Extra Place, 1978
Extra Place, 1999
Extra Place, 2007
Avalon has big plans for Extra Place, hoping to convert it to a “slice of the Left Bank, a pedestrian mall lined with interesting boutiques and cafes.”
Extra Place, 2011
Women’s Wear Daily: [Retail consultant Williams Jackson] Ewing envisions the eight shops at Extra Place as selling apparel, accessories, handbags, belts, jeans, shoes and jewelry. “We’re working with a French bakery, which will do a cafe with seating that will spill out onto the street.”
Rents on Extra Place will be below market value to make the spaces affordable to first-time store owners. “SoHo is so expensive now. That, coupled with the fact that the chains have moved in, has made it really hard for someone starting out,” he said.
Even rents on the Bowery have gotten pricy, Ewing said, noting that $100 a square foot and up is not uncommon.
“We’ve had more prospects for Extra Place than any other phase of this project,” Ewing said. “For a designer there’s a comfort to knowing who will be around them.” via Curbed
About a block away on East 1st, just east of 2nd Avenue, there’s an empty lot on the south side of the street and as your webmaster was stumbling past one fall afternoon in 2006…there it stood, a wood carving of Malcolm X about the same height as me, or maybe a little taller.
What’s the 411?
[well, by 2012 it had been removed]
Ghosts of Punks Past
For over thirty years, CBGB was a Bowery mainstay just across East 1st Street from the old Suicide Hall. Punk began in New York City in the early 1970s with bands such as the Neon Boys (who later became Television), the New York Dolls and Forest Hills’ finest, the Ramones. Hilly Kristal, who had earlier met with middling success running “country, bluegrass and blues” clubs, began booking the new, raw sound that was bubbling up from the concrete. A music scene was born that resonates today.
Ramones at their peak, 1977 cbgb.com
Hilly Kristal, 1977 cbgb.com
Sting and the Police play CBGB cbgb.com
Hilly Kristal opened Hilly’s on the Bowery in 1969, closed it in 1972, and reopened it in December 1973 as CBGB, with Tom Verlaine’s band, Television, debuting there in March 1974. Soon to follow were The Stillettoes (later Blondie) and the acts who put Kristal’s club on the map, the Ramones and a poet who had been on the scene for awhile and tried her hand at rock, Patti Smith. The club’s epic history can be found in Clinton Heylin’s From the Velvets to the Voidoids and Roman Kozak’s This Ain’t No Disco. CBGB stood for Country, Bluegrass and Blues, which is what Kristal originally intended to feature.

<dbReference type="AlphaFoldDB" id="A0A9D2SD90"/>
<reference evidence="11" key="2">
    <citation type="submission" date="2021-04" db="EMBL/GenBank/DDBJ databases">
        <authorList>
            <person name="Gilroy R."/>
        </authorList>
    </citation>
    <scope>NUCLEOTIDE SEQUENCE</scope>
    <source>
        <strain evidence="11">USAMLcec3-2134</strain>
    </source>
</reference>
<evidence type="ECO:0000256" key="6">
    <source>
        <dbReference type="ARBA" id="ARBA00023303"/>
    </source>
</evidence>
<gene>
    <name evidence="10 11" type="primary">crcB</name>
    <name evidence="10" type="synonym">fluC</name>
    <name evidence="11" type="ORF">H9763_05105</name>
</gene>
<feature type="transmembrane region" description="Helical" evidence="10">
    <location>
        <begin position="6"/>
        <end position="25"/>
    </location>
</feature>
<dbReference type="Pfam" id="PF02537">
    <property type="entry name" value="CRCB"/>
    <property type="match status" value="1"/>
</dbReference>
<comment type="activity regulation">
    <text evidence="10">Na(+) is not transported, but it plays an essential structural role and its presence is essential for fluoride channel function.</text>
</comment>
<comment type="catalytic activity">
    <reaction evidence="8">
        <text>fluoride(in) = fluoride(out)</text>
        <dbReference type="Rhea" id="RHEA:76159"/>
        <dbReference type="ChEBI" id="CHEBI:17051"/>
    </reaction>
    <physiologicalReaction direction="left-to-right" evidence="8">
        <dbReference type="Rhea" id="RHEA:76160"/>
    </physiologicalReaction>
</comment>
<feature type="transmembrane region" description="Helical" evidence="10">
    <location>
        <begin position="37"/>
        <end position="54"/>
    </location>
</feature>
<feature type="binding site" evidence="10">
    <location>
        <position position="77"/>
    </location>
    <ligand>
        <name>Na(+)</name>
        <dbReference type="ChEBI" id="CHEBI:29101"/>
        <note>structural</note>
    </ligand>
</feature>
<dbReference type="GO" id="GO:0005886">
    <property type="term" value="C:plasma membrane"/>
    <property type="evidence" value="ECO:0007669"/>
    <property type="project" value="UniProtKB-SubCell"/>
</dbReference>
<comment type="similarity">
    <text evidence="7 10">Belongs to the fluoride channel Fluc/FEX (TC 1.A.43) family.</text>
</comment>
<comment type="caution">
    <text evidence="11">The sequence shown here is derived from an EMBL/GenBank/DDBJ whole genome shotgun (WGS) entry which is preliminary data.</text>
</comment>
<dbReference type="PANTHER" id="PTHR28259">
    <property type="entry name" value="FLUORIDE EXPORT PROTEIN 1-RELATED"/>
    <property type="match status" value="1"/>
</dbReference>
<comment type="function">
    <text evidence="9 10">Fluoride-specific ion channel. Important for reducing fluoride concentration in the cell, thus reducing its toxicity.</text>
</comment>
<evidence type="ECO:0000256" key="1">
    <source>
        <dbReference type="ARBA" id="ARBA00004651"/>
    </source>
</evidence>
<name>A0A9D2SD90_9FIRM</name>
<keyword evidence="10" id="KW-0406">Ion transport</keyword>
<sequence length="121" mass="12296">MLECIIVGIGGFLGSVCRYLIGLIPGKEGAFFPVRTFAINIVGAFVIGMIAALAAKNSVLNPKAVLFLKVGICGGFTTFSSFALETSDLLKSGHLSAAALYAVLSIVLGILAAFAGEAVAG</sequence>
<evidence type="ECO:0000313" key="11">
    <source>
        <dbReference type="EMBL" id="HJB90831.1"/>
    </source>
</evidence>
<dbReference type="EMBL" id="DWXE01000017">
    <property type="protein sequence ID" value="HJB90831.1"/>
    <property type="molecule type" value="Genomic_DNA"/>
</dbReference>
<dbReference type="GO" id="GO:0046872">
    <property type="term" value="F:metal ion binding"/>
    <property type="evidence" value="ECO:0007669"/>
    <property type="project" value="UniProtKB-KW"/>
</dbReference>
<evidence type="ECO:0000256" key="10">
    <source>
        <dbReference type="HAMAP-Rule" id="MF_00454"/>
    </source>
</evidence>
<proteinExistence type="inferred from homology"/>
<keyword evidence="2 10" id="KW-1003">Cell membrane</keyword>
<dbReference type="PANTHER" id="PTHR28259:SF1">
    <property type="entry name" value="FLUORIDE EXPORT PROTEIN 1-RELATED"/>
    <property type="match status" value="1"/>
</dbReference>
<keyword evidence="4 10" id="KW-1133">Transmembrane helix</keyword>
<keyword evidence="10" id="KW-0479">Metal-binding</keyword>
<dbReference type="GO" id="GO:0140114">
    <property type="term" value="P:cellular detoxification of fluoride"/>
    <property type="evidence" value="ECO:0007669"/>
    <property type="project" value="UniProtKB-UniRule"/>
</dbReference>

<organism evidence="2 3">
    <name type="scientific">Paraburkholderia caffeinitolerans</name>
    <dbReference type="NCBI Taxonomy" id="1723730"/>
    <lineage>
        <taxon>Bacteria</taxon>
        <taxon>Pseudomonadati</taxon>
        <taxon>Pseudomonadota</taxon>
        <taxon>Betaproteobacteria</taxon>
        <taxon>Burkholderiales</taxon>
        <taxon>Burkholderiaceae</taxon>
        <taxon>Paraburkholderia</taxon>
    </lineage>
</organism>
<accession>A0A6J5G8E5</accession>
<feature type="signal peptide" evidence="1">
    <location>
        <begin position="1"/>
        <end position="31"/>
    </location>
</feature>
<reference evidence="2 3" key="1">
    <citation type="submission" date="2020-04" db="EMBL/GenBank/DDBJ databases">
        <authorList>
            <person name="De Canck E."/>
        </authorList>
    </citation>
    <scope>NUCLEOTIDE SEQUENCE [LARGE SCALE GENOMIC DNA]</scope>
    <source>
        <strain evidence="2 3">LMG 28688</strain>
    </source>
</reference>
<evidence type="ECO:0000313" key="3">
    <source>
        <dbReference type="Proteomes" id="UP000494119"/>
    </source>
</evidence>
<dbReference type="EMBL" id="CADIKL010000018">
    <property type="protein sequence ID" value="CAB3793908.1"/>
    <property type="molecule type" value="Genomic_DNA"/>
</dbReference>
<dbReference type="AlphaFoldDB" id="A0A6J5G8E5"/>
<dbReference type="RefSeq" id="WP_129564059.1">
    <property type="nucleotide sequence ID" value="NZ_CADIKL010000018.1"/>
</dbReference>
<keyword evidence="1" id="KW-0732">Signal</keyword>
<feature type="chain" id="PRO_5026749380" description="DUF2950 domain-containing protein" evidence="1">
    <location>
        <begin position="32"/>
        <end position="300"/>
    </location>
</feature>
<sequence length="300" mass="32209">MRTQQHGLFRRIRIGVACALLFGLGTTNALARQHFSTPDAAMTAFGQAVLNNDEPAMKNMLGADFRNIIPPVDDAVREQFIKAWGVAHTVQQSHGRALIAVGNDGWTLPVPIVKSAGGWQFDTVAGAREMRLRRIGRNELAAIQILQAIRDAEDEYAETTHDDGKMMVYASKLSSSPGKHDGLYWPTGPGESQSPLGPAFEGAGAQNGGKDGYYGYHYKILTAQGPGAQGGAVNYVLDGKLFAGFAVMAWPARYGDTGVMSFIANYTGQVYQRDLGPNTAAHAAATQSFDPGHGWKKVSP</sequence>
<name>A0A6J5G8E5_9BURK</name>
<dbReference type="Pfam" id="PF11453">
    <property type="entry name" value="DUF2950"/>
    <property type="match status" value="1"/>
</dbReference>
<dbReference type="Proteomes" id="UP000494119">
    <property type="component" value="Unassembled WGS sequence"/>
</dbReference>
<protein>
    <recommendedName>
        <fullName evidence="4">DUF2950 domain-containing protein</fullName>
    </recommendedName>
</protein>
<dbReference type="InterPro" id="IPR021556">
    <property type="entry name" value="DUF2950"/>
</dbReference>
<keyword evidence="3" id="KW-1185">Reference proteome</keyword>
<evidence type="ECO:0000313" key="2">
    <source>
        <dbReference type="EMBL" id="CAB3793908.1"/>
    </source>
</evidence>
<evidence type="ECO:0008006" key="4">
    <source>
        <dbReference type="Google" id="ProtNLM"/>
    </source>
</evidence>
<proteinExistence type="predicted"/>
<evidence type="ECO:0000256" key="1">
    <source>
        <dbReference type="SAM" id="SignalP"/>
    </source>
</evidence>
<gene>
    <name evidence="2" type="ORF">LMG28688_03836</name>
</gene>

In 2006, the club was finally bought out of its Bowery locale and hosted its farewell show, with Hilly vowing to reopen in Las Vegas. He passed away in 2007.
I only caught one show at CBGB. It was in November 1981 and Certain General, a band my friend Steve Graziano, a former New York Rocker writer, was managing, played on a Sunday afternoon. I remember watching the Jets beat the Giants before heading into town for the show. I had liked Certain General, especially their debut, Hello My God, and may have caught ’em even if Steve wasn’t involved. I spent some time in the downtown scene with Steve in the early 1980s and met some of the musicians he was associated with (Eugene Reynolds of the Revillos, I remember in particular). In the early 1990s, Steve moved to Charlottesville, VA and we lost touch.
I was very sad to learn that Steve passed away from heart failure in 2005 and always thought we would refamiliarize. I always believe I’ll reunite with old friends, and sometimes that happens, and other times, you never get the chance.
While developers attempt to Botox and make over the Bowery, the wrinkled old gal can still be seen in its middle to southern reaches, where it is still NYC’s capital of kitchen and lamp wholesalers.
CBGB isn’t the only defunct music hall on the Bowery, which in the mid-19th Century was NYC’s music and entertainment capital. Theatres decamped first to the Union Square area, then to Madison Square, and finally to Longacre, now Times Square.
The Bowery abides…
Photographed January 2005; November 2006; February 2007; page completed February 7, 2007